Motor sports: Quiroga seeks win north of border

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Texas Motor Speedway notebook

FORT WORTH — Like any professional athlete, German Quiroga has goals. Some of them involve doing something that hasn’t been done before.

The path to reaching those objectives led Quiroga to Denton County on a warm afternoon in late April.

“My main goal is to be the first Mexican to win on an oval in a national division of NASCAR,” Quiroga said while preparing for a test session at Texas Motor Speedway, where he will race tonight in the WinStar World Casino 400K.

“We’ve been competitive in three out of four races,” the Camping World Truck Series driver said during the April 29 test. “We want to be even stronger. We’re going to try many, many things.

“We are pushing hard to find more speed.”

Quiroga’s two teammates at Red Horse Racing have the experience necessary to help him improve. Timothy Peters has been in the truck series since 2005 and was runner-up for the championship last season. John Wes Townley has made 79 starts in the Nationwide and truck series dating to 2008.

“He’s been awesome,” Peters said of Quiroga. “It’s been fun to have a new teammate and to learn how he grew up in racing versus how I grew up in racing.”

Quiroga got his first taste of American NASCAR racing in 2007 when he made a Nationwide Series start in Mexico City.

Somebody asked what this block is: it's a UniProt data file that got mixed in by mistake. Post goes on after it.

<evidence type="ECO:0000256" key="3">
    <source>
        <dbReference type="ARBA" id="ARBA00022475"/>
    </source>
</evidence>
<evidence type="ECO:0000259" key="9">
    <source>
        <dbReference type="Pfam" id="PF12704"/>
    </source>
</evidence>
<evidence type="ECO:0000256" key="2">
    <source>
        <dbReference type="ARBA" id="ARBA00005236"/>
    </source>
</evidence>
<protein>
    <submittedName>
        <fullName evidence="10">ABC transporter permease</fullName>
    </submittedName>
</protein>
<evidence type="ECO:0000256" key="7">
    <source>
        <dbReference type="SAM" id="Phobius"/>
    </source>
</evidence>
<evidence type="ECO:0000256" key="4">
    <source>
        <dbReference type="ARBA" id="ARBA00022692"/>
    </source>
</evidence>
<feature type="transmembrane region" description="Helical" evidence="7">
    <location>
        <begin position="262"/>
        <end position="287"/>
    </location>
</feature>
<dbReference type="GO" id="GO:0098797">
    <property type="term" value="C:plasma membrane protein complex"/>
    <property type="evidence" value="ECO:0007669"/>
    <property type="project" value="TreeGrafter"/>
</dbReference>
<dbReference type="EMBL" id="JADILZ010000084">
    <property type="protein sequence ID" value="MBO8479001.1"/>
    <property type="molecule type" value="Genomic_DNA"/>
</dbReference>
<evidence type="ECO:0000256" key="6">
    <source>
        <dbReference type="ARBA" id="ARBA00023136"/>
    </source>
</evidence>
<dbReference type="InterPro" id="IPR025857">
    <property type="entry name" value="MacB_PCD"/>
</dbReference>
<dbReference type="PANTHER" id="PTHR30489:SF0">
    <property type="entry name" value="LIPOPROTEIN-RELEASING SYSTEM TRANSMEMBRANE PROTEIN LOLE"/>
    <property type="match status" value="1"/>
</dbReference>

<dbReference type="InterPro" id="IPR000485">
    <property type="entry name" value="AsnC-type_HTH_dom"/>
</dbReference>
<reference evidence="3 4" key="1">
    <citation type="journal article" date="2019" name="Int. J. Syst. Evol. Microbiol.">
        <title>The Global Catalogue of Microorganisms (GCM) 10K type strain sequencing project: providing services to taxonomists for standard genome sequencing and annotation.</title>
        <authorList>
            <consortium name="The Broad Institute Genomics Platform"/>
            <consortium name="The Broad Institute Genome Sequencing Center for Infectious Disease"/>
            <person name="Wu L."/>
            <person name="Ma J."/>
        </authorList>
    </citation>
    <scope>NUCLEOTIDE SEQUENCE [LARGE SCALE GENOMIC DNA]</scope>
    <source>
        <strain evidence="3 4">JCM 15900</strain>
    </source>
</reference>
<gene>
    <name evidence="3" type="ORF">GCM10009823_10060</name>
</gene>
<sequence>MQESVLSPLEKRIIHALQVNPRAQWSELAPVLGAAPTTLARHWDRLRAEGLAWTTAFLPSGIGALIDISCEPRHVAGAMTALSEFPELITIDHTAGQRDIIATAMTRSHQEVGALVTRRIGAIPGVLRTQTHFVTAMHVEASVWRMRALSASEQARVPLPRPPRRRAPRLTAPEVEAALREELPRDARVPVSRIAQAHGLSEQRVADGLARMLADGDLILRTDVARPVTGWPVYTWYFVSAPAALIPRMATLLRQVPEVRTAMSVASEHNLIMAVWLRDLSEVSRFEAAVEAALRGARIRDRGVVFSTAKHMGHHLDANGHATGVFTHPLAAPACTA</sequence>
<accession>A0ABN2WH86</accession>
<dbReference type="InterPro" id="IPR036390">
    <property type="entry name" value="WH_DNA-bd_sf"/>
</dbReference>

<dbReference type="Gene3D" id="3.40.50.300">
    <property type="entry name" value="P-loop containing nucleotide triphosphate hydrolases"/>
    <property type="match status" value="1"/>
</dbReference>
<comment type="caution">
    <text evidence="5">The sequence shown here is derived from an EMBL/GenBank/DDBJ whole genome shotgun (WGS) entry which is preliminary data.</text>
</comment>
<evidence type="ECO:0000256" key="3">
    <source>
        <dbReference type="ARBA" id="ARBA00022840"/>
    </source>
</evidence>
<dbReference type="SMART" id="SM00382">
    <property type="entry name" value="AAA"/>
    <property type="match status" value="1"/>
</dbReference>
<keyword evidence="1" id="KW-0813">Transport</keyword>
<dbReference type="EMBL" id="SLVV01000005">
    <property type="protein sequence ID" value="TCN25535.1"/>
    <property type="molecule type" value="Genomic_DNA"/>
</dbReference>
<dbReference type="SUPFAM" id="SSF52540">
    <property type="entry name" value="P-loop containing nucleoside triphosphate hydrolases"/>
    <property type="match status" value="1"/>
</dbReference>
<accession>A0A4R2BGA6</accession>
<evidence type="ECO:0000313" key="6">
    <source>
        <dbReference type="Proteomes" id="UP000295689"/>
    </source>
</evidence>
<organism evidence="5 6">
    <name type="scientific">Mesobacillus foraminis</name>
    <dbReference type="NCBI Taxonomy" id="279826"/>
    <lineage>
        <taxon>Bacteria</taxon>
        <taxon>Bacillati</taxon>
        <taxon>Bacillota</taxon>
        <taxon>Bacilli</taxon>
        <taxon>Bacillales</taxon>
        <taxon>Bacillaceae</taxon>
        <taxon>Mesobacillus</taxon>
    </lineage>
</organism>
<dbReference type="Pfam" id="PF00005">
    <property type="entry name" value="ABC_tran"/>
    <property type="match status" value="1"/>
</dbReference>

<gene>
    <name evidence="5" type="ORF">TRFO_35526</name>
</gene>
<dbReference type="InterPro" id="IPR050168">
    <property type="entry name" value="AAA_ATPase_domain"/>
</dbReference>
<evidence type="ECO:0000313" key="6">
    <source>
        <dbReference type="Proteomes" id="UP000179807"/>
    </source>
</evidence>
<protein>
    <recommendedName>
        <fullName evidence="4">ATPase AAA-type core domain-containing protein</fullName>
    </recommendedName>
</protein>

“We were pretty decent,” Quiroga said. “We led [nine] laps. Unfortunately we couldn’t finish that well.”

Quiroga wound up 28th that day in Jay Robinson’s No. 28 Chevrolet — two weeks after Pilot Point resident Robert Richardson Jr. drove the same car to a 28th-placefinish at Daytona in his Nationwide debut.

Quiroga went on to start five NASCAR K&N Pro Series East races that season, but he was just getting warmed up at home.

In 2009, Quiroga won the first of three consecutive championships in the NASCAR Toyota Series, the top stock car circuit in Mexico. He said he finished second in the standings twice before breaking through to win the title.

“My goal was to get into Indy cars,” Quiroga said. “We couldn’t afford it. There were already three, four Mexicans racing in the series, so it was tough to get sponsorship.”

So Quiroga stuck with stock cars, but he wasn’t content.

“I was not happy anymore. I would win, and I would have that feeling that you need to keep on going,” Quiroga said. “So I decided to put my expectations higher.”

That meant a move to Charlotte, N.C., and a switch to racing pickup trucks.

He ran two truck races late in the 2011 season and four at the end of 2012, all for Kyle Busch Motorsports. His best finish was eighth last fall at Talladega, and a blown engine relegated him to 28th in his Fort Worth debut a few weeks later.

This season he’s driving the No. 77 Toyota for Red Horse.

“Our goal is to complete the full season so we can compete for Rookie of the Year,” he said. “I’m the new guy, new colors, new number that’s starting to run in the top 10.

“They have to know me, the other drivers, so we have to make friends.”

His best finish this season is 11th at Kansas, and he was 13th last week at Dover.